Yesterday I stopped in at a Goodwill that I don't often visit since it seems to have fairly spare shelves with a lot of dishes from Ikea and lamps from Target — not what I would call a vintage hunter's paradise by any stretch. Unless you're looking for college dorm vintage 1997. The first thing I saw (below) was a mid-sixties Tensor style halogen chrome lamp. A little rust on it, but cleanable and really smart looking. Reminds of an an entirely chrome Lytegem similar to this one I had that eventually died (once it started shocking me every time I turned it on I decided I had to let it go). I grabbed it and kept browsing.
I found a few other everyday things fairly quickly: a lucite ice bucket (I needed one for an upcoming party), and a Glasbake covered dish as a thank you gift for a friend who collects the pattern. I now had to upgrade from browser to shopper, and I went and got a hand-basket to carry my stuff in. But after another 10 minutes of looking it seemed I had reached the end of the finds and my basket felt heavy, so I set it down on the floor. And noticed something intriguing on a bottom shelf while doing so.
I crouched down to see better and when I reached in I pulled out a Victorian English pudding mold (below). I wasn't sure what it was at first sight, but it felt old and the crazing on it looked earned, not faked, so it went in the basket. And while down lower I saw something on another low shelf: the Swid Powell trés postmodern "Volumetric" chargers (below). Five of the eight were pristine, so those went into the basket now as well. While I had been feeling ho-hum about the whole experience this new turn of events made it all suddenly feel exciting.
With renewed vigor I much more carefully scrutinized all the shelves. I found another pudding mold on the same shelf, behind where the first one was sitting. My basket was now too heavy to carry so I corralled everything into a spot on the floor. I did one more once over of the entire place (keeping an on my stuff) and then went back to go through it to make sure I wanted everything I'd piled up. As I was standing there I realized that a few feet away at the top of one of the racks was the vase shelf (you know the one: filled with florists vases in clear glass and a few frilly bud vases). There were three large ones in front, and I moved two out of the way to see the third, which was likewise not very intriguing. But right behind it stood an outline I immediately recognized—as an Orrefors design from the 1940s. When I turned it around I was greeted by a lovely young woman (top photo) holding a bouquet. I had just found a large, signature piece by Sven Palmqvist, a designer whose work I have long admired, especially the late Deco vases.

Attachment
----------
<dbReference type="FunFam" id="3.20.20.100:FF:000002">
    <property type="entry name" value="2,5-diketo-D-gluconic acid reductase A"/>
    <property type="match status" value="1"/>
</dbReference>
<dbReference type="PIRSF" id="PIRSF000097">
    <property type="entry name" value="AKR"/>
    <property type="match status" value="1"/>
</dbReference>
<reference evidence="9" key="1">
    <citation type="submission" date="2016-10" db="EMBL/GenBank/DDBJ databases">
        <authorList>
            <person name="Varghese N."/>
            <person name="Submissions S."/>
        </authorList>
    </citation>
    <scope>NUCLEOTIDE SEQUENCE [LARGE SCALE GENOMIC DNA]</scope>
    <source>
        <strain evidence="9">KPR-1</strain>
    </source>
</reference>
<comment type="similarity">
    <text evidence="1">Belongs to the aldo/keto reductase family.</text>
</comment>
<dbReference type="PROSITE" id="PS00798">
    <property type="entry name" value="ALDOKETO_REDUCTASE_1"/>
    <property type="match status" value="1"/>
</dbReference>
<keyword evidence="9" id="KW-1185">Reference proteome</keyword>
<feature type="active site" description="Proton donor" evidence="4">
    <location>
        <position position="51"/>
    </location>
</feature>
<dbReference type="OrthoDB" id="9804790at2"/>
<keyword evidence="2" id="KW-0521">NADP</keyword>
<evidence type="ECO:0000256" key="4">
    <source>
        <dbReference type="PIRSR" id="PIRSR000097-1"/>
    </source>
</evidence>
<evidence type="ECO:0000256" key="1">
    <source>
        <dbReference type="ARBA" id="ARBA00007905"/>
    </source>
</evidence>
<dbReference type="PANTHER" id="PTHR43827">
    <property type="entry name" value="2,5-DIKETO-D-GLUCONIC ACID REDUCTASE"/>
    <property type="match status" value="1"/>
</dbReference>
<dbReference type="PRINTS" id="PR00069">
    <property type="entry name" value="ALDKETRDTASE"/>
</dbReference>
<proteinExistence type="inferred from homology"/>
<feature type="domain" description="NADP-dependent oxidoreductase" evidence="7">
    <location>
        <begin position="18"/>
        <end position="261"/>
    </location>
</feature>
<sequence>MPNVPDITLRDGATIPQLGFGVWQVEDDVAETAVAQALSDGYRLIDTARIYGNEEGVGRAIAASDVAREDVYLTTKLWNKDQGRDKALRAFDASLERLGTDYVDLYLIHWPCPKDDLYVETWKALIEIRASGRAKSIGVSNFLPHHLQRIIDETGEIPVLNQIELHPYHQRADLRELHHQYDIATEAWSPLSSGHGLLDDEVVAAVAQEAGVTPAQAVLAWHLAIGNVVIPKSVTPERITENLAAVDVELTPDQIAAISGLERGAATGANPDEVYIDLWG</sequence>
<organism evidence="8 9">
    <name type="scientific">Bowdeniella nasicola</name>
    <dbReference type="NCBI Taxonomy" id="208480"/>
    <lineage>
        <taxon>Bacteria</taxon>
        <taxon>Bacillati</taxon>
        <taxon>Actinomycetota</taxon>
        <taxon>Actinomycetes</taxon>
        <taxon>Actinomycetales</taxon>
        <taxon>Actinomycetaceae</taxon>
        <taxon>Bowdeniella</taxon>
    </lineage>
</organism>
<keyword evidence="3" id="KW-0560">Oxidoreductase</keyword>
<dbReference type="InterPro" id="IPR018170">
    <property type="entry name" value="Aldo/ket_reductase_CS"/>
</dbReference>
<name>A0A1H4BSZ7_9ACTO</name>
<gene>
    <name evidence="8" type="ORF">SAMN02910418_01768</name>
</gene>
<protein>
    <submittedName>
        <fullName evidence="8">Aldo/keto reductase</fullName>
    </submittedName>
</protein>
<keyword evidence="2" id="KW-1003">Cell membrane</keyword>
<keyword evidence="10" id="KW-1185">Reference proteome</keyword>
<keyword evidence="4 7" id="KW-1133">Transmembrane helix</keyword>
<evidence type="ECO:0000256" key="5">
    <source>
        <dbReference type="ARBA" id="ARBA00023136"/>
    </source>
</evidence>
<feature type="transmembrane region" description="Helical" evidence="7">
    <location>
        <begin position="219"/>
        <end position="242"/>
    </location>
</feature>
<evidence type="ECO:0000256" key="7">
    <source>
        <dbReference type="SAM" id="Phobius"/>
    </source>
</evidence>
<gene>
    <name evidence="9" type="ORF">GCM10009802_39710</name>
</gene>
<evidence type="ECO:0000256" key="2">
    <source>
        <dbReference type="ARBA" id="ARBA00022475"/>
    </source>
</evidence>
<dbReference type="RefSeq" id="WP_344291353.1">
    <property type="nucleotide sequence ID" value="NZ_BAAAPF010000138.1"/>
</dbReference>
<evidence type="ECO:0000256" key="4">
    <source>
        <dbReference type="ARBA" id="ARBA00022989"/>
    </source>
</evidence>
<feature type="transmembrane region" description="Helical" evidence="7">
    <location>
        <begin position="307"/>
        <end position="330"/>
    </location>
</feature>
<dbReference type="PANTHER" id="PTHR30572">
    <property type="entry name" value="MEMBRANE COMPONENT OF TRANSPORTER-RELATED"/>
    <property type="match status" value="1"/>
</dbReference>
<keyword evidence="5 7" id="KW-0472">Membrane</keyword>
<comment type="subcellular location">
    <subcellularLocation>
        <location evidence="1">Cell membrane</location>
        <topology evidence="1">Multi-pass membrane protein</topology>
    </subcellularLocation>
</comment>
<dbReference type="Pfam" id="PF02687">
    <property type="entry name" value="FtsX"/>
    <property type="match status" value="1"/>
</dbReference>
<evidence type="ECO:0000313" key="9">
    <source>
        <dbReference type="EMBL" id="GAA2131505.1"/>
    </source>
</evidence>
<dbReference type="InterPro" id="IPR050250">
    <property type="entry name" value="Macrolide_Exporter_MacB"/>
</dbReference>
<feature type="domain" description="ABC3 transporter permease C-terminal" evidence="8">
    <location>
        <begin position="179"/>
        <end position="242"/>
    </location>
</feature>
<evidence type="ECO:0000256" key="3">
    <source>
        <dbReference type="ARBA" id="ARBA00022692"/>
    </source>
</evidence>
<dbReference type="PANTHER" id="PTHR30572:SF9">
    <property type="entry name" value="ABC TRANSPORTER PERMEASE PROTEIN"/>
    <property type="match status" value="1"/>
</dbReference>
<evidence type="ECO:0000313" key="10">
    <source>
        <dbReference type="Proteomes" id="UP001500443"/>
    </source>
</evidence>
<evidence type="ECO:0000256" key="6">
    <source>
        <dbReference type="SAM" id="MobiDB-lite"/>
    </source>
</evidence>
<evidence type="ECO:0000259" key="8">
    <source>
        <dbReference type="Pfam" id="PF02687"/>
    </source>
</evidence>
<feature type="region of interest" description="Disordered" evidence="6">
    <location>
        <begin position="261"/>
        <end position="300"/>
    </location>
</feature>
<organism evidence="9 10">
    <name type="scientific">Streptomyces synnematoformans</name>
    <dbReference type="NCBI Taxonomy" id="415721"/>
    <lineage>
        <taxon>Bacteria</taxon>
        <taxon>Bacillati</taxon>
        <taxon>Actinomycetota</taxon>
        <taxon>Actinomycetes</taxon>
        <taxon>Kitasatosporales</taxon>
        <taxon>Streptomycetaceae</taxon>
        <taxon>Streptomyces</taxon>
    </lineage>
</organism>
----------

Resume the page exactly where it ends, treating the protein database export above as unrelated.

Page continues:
As I was turning it over to verify the signature, another collector offered to take it off my hands "If I didn't want it" — although, obviously, I did. After that exciting find, I decided to pack it up and got in line to pay for everything. While paying, a friend (also a collector) walked in and we chatted a bit. I had to tell him he might be too late since I had just found a bunch of terrific things. I'm sure if he had been there before me he would have found all the things I had just bought.
While cataloging everything at home later, I realized how many mistakes I had almost made and the fact that if I had overlooked any one of the finds I made that someone else would have gotten to them almost immediately. The lessons, which are simple and obvious — and apply to thrift stores, garage and estate sales, and antique stores — are:
MY OBVIOUS RULES
- Always actually get down to where you can clearly see things on the bottom shelf. From above things look different, and there may be goodies at the back of the shelf. When people are going through their baskets to put things back they set them on the ground and rejected items tend to get set on bottom shelves. And if someone is "saving" something to come back to later, they'll put it in the back, not the front.
- Touch items so you can feel their texture and weight. If I hadn't picked up the pudding molds I might have thought they were cheap Chinese knock offs, it was only once I grabbed one that I realized it was a find.
- Move things out of the way to see what's behind them. Always! Just glancing at a shelf of stuff can fool you into missing something fantastic. It's why fish swim in schools: it's harder to pick out individuals in a group and focus on one thing. Make it easier by separating them. I could actually see the Orrefors vase without moving anything, but I didn't recognize it until I had made more visual room.
- If you come across something you like, keep your eyes open for more of that same thing. People pick things up and put them back all over the place, and your glass, or lamp, or 19th century pudding mold may have a mate. If you're especially focused on one particular thing you're much more likely to spot it.
- When you do find something extraordinary put a lot more effort into looking. Vintage hunters are everywhere, and once you find one really great thing it clues you in that you might have gotten to things first. It's a good gamble that there are more good finds to be had.
I got lucky this trip and my excitement led me to keep looking, but I could have just as easily stopped with a lamp and some small gifts and been done. And that would have been because I was not paying attention to the basics, and I would have missed a wide range of great finds at just one store. Obviously.